When Sonia Zalesskaia returned from summer camp to her family in Minsk in June 1941, she found her mother incapable of caring for herself and four children—Sonia, Tsilia, Abram, and Roza: “She had a nervous breakdown when the Germans came; she was completely indifferent, paralyzed. When we had to move to the ghetto, I had to organize everything. I was the oldest sister. When they moved us to the ghetto, Mother did not know what was going on… . I found a peasant who drove our belongings to the ghetto on his cart. I figured I had to give him something, so I gave him our sewing machine and some fabric. That meant we had nothing left to trade with.”1
Zalesskaia gives a sense of the multiple dimensions of breakdown that Soviet Jews experienced when German troops occupied the capital of the Belorussian Soviet Socialist Republic (SSR) and, within a few weeks, established a segregated residential district for Jews surrounded by barbed wire. Zalesskaia also highlights the role of age and gender for the subsequent period of violence, displacement, and starvation. Many adults were paralyzed by the speedy invasion and regime of terror—as were the Soviet authorities; many were arrested or immediately killed. Adolescents often found themselves in charge of supplying whole families with food and other necessities. In the Minsk ghetto, Soviet Jewish adolescents thus faced profound scarcity and violence alongside the breakdown of familiar relationships of support and care. [End Page 535]
The narratives of child survivors of the Nazi genocide in the German-occupied USSR help us better understand the distinct features of ghettos in the area that were killing sites rather than transitional spaces of internment. Their accounts draw special attention to the diversity of experience of the Nazi genocide, to how age and gender determined the ways in which people lived under conditions of violence and displacement.
Among the 800,000 Belorussian Jews killed by Germans and their collaborators were parents, grandparents, and other relatives of thousands of young Jews who thus became orphans and struggled for survival on their own.2 This situation, however, often goes unacknowledged in studies of the Nazi ghettos, the so-called Jewish districts established by the German Wehrmacht or occupation administrations in Nazi-occupied countries. Deborah Dwork’s 1991 study is the only significant monograph focusing specifically on the lives of children and adolescents in the Nazi ghettos, but it omits ghettos in the occupied Soviet Union.3 Leonid Smilovitskii is one of the few who devote a chapter-length study to children in Belorussian ghettos.4 Yet age did matter for everyday life within the ghetto. Adolescents were the most vulnerable group in the Nazi ghettos, suffering unduly from hunger, violence, and the psychological impact of terror. They were also highly mobile within the ghetto and able to maintain relationships with peers and adults—such as classmates and teachers—outside the ghetto, suggesting that they were an especially resourceful group. Gender was an additional factor that affected individual survival strategies under German occupation. Specific skills resulting from gendered socialization, access to various forms of employment due to ascribed gender roles, or vulnerability to forms of sexualized violence determined how [End Page 536] Soviet Jewish youths were able to respond to discrimination and violence, how they accessed food and related to people in positions of power.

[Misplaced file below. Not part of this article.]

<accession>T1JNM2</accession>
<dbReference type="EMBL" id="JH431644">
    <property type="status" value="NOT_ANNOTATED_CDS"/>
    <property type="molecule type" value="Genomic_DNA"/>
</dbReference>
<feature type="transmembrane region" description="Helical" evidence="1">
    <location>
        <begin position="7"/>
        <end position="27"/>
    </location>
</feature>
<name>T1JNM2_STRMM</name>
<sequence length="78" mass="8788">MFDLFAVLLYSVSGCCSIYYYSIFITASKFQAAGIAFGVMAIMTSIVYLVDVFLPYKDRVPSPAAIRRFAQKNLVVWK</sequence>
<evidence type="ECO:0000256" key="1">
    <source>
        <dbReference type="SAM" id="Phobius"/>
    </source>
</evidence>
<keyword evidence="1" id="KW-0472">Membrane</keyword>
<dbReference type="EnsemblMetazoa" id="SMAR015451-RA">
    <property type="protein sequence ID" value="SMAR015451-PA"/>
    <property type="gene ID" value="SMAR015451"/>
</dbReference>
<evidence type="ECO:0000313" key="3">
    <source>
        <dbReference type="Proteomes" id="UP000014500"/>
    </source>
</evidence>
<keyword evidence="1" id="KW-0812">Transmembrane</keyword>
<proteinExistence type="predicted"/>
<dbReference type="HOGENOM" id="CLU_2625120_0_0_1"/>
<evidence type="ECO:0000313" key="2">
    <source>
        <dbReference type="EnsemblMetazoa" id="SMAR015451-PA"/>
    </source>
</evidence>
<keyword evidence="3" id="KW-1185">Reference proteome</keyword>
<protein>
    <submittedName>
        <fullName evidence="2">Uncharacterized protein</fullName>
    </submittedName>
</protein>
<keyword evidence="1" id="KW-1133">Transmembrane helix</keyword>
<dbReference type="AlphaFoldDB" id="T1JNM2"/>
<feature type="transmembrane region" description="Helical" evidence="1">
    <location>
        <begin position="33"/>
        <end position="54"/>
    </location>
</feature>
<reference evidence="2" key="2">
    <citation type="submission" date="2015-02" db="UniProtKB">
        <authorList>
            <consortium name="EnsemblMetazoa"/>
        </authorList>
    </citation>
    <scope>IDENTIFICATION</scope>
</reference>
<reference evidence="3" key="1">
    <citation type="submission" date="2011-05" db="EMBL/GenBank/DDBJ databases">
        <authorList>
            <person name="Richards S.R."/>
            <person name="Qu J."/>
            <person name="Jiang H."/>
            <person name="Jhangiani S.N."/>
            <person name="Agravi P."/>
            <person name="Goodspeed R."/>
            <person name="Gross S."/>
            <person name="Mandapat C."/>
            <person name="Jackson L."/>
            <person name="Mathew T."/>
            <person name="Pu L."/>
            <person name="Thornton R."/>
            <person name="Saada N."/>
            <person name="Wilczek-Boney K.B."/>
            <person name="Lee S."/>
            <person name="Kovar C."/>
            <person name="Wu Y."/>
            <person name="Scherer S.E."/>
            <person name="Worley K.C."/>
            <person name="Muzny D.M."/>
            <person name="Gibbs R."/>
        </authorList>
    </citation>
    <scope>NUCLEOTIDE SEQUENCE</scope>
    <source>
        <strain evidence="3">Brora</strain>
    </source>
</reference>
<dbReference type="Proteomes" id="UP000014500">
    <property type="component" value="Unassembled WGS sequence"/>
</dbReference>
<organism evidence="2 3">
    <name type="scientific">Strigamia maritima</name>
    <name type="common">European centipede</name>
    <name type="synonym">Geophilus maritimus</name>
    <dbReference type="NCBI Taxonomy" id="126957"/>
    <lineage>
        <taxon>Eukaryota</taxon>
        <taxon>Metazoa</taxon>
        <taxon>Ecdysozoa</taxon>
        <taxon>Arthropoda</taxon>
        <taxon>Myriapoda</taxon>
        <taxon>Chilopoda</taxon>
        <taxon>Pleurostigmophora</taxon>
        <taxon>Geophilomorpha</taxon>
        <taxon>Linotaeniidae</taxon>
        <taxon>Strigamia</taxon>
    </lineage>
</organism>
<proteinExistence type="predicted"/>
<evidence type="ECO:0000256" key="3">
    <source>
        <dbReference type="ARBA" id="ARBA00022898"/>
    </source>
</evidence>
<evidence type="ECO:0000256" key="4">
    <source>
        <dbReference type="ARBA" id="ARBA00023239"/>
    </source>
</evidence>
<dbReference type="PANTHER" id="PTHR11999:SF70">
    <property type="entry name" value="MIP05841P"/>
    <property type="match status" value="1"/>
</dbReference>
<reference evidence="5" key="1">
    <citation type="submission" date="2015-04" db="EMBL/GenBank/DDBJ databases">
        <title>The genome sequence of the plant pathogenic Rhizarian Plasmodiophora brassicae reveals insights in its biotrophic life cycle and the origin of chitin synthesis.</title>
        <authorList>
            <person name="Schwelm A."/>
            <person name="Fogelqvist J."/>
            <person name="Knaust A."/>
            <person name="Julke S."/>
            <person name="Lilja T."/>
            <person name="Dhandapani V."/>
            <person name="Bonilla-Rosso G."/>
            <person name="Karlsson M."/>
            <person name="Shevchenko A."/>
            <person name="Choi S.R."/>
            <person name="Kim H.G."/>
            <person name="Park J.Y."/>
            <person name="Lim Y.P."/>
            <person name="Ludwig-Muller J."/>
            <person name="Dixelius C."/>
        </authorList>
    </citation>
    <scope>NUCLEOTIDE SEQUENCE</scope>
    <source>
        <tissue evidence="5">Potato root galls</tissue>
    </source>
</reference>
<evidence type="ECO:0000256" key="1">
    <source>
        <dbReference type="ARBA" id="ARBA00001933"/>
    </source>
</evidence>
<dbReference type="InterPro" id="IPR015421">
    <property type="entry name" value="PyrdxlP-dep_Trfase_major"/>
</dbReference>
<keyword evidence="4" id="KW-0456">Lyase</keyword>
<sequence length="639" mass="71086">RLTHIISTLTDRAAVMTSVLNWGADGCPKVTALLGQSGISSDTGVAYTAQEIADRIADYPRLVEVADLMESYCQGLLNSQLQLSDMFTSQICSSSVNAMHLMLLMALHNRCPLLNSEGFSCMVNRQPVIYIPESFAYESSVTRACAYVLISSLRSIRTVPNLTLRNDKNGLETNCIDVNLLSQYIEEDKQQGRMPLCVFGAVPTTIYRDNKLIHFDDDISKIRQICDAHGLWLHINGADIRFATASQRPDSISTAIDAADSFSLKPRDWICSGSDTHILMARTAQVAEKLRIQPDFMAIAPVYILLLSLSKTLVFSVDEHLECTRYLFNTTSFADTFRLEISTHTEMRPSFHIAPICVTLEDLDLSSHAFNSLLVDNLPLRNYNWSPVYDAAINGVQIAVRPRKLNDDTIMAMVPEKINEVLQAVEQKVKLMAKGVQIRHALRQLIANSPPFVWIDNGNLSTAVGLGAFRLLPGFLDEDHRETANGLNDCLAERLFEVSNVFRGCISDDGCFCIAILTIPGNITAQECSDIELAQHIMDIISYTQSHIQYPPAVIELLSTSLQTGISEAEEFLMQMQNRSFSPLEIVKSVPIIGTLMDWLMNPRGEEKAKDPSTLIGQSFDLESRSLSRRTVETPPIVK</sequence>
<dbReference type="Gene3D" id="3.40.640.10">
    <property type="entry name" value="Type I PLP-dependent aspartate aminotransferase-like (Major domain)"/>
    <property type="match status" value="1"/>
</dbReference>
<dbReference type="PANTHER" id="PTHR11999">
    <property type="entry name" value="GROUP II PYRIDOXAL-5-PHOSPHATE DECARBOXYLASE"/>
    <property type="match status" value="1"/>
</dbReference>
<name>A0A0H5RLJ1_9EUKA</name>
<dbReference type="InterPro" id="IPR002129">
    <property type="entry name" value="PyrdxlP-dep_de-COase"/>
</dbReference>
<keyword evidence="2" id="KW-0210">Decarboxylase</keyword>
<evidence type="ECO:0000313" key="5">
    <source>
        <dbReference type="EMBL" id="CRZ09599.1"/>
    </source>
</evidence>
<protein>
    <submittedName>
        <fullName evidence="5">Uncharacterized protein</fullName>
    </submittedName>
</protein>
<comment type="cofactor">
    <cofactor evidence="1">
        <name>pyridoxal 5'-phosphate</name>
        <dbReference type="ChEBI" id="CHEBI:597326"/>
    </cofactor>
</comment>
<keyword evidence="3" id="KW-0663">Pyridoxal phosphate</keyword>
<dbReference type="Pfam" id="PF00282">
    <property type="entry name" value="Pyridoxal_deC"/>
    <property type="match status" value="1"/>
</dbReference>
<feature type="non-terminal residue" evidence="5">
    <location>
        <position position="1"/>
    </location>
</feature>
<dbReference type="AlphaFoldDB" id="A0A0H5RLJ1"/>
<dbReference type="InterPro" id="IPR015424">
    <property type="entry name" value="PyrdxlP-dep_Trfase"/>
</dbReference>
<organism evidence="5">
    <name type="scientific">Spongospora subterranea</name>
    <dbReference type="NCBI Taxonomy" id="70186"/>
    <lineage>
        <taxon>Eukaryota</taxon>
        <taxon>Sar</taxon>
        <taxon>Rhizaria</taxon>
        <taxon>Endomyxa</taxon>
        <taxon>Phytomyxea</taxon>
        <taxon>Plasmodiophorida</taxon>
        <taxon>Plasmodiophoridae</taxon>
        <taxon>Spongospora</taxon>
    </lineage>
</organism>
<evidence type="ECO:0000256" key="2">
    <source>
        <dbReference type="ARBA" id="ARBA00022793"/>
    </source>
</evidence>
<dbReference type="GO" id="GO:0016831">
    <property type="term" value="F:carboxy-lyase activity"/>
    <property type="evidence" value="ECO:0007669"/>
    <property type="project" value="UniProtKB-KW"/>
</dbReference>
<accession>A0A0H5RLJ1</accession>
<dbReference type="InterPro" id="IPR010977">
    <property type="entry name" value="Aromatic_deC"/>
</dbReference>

War, terror, and pogroms often destroyed familial bonds, putting children and adolescents in the positions of guardians or breadwinners for remaining parents, grandparents, and siblings. Everyday life in the ghetto thus redefined roles that children as well as women and men took on within families. The ways in which these distinct groups were able to fulfill their tasks largely depended on their age; youths over the age of 14 (male) and 16 (female) were considered employable and thus had access to daily food rations, meager as they were, but younger ones had to find other means of subsistence.5 Based on oral histories and video testimonies, this essay asks how youngsters such as the ten-year-olds Sonia Zalesskaia and Samuil Volk cared for themselves and others and characterizes their decisions and choices in their quest for survival...